In the wake of the announcement, which follows a decade of negotiations between the countries, Smith said the deal would be a major boost for Australia’s future prosperity given its close links with the growing Chinese economy.
"Many sectors of Australia’s domestic economy... will now have access to new opportunities and new sources of foreign investment creating confidence to make longer-term investments."
“Many sectors of Australia’s domestic economy – in particular natural resources, agriculture and services – will now have access to new opportunities and new sources of foreign investment creating confidence to make longer-term investments given the enhanced export opportunities,” he said.
“The growing Chinese middle class is the major driver behind our estimates that Australia could gain an additional $710 billion in agricultural exports by 2050 and our farmers are set to benefit in a similar way to how New Zealand benefited from its 2008 FTA with China.”
Under the deal, 85 per cent of all Australian exports will enter China tariff-free immediately. This will expand to 93 per cent within four years and 95 per cent after a decade. For China, it means that 95 per cent of all goods imported by Australia will be tariff free after just four years.
“Like all FTAs, there will be individual ‘winners’ and ‘losers’,” ANZ Research said. “Overall, however, sizeable gains should accrue to the economies of both China and Australia.”
The bulk of the FTA rests on the four pillars of agriculture, services, resources and investment.
Tariffs on a range of agricultural and horticultural exports from Australia will be slowly be phased out, although a decision on access for soft Australian commodities including rice, sugar and cotton has been deferred.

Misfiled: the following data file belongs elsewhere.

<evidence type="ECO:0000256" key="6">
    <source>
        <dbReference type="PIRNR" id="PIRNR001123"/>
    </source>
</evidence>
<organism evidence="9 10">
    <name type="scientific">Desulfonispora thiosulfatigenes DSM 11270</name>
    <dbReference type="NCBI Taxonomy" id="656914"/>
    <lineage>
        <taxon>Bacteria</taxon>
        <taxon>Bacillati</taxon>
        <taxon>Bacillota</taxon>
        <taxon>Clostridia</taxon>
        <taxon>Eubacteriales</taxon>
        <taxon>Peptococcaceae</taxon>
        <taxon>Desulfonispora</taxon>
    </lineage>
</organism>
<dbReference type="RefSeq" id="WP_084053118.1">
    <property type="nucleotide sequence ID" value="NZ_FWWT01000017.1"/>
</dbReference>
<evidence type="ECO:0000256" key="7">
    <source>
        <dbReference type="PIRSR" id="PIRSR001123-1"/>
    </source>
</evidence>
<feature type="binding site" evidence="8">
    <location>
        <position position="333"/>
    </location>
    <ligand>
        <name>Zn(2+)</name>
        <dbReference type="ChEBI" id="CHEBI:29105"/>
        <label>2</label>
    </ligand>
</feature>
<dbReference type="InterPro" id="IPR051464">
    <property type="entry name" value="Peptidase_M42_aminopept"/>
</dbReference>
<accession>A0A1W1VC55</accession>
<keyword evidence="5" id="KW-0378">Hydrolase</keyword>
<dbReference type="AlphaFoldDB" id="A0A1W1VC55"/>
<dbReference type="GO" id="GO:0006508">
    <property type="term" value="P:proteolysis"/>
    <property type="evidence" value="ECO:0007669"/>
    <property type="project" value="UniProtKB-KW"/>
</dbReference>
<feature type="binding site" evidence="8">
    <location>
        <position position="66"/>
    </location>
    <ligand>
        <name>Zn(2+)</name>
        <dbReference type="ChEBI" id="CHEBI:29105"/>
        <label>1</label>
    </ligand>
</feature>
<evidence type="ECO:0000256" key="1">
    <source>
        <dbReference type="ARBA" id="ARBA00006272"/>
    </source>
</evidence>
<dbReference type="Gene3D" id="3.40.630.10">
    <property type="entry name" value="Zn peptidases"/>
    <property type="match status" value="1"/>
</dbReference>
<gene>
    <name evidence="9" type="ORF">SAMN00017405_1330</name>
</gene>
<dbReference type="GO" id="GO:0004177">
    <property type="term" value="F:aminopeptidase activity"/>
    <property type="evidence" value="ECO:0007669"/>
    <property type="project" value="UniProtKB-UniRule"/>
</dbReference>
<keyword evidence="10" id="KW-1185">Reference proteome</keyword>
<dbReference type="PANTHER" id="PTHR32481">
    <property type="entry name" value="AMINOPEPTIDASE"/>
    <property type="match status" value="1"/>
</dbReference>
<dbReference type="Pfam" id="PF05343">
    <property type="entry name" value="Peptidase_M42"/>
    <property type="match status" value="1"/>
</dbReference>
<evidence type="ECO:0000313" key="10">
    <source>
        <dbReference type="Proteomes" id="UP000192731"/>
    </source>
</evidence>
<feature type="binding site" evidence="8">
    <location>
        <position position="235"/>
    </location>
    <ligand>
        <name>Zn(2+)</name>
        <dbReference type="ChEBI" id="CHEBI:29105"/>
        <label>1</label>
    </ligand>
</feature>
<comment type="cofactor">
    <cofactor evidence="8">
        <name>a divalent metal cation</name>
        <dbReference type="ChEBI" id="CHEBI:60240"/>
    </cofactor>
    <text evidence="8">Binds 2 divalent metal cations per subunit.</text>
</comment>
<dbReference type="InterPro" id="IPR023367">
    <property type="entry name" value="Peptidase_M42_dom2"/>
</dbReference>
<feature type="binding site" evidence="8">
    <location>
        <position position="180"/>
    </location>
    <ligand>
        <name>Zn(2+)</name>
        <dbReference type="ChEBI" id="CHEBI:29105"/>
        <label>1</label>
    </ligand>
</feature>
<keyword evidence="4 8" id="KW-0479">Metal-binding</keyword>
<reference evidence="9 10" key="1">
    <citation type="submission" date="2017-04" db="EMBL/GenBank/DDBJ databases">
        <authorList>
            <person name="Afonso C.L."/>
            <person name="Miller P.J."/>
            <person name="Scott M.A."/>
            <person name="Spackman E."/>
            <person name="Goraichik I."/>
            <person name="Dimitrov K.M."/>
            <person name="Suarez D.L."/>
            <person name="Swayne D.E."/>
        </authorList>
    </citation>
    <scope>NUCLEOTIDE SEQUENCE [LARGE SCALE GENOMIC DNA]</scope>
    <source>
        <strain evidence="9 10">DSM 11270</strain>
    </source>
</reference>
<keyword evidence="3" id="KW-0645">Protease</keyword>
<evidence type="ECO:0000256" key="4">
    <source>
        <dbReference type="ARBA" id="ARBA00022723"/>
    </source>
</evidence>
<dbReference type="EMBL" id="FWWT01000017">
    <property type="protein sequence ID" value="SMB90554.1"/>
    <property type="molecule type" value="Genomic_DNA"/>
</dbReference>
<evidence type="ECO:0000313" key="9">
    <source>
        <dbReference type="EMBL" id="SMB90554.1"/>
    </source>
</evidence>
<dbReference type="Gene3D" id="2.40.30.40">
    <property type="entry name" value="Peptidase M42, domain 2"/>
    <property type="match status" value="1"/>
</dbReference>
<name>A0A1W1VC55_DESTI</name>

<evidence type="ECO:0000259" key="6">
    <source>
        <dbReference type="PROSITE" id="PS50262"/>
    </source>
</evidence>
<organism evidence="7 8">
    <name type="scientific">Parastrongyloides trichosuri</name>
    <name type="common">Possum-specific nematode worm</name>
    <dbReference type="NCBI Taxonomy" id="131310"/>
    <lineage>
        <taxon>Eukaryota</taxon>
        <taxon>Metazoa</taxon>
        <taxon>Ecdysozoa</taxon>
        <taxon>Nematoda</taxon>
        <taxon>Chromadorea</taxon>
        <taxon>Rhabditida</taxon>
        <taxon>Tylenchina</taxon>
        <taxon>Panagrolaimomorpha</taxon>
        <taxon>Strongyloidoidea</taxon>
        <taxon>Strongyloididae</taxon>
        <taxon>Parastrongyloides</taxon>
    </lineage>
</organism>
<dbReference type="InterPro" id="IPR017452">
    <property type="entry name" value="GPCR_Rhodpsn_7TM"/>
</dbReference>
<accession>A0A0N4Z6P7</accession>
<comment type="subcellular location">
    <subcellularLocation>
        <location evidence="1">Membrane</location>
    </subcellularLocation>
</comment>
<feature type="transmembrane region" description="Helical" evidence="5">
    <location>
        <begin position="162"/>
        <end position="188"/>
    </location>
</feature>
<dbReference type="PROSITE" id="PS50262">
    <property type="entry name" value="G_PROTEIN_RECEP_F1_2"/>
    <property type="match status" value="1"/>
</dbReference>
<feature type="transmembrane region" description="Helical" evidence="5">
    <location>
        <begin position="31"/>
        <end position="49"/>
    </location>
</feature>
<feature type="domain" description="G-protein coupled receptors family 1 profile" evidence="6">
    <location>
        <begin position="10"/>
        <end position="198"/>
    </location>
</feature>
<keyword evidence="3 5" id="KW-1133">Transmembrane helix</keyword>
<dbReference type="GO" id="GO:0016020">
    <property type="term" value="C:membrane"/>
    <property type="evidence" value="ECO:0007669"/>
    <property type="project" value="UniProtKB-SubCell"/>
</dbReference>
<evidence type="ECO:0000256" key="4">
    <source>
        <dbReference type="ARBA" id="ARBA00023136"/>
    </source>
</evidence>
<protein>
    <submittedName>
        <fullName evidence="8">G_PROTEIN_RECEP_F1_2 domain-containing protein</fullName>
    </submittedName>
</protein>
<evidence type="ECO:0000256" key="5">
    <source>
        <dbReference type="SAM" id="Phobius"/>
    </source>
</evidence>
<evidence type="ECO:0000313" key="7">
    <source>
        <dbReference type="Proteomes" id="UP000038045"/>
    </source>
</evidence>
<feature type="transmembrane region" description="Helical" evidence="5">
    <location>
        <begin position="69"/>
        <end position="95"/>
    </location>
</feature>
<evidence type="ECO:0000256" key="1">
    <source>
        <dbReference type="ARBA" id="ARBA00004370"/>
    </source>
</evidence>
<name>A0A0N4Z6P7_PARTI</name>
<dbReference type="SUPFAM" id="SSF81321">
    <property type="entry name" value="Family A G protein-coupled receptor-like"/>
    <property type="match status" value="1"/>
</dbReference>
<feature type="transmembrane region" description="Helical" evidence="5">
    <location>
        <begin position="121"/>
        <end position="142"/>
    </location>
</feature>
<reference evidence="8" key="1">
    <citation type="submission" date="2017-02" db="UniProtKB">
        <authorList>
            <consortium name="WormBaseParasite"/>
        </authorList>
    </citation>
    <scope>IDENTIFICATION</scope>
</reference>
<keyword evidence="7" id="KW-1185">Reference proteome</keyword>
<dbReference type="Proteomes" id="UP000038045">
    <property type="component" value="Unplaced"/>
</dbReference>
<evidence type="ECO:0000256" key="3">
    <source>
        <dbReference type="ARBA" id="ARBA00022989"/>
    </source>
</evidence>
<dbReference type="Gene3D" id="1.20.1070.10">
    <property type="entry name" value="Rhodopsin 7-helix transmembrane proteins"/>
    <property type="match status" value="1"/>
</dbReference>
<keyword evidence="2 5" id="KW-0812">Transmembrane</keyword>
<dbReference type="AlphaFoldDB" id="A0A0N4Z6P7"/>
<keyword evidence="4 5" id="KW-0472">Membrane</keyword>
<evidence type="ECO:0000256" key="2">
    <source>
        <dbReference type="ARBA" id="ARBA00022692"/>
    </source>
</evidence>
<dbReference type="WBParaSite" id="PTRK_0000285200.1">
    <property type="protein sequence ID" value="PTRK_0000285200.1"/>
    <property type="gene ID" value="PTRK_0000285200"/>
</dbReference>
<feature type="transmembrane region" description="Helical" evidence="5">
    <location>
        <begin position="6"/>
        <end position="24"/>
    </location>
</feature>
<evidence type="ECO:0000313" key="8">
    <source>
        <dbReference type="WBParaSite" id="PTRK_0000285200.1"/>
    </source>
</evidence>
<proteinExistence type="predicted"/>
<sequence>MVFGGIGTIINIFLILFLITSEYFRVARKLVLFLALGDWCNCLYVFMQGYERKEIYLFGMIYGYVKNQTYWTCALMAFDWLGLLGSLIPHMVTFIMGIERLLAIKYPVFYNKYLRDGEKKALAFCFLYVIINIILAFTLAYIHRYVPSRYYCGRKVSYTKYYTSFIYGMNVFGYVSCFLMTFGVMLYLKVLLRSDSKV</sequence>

Australia will be granted increased access to Chinese services in around 40 areas. This will elevate Australian business to levels at an equivalent or better than nations with similar deals.
In resources, China will reduce or remove recently implemented tariffs on Australian coal exports. Significantly, tariffs on coking coal will be cut to zero.
Private Chinese investment in Australia below $1.08 billion will no longer require approval from the Foreign Investment Review Board. State-owned groups will need approval for at least the next three years.
“In our view, the economic content of the FTA finally agreed upon is much richer than what we see on the surface,” ANZ Research says.
“Given that China and Australia have already established close trade and investment ties over the past decade and much of the economic benefits have been realised already, this FTA will still provide a platform for deepening and broadening the economic relationship further."
Separately, China and Australia are expected to announce a locally based RMB clearing facility in a move that will strengthen bilateral financial flows between the countries.
According to ANZ research, if 30 per cent of bilateral trade between the nations is to be settled in RMB by 2020, it will represent payment flows of $US48 billion (RMB300 billion) a year.
“Furthermore, other capital flows such as FDI from Chinese enterprises, securities investments, immigration and other form of remittance may also be denominated and settled in RMB,” ANZ research said. “All these provide a foundation to build Australia’s RMB business.”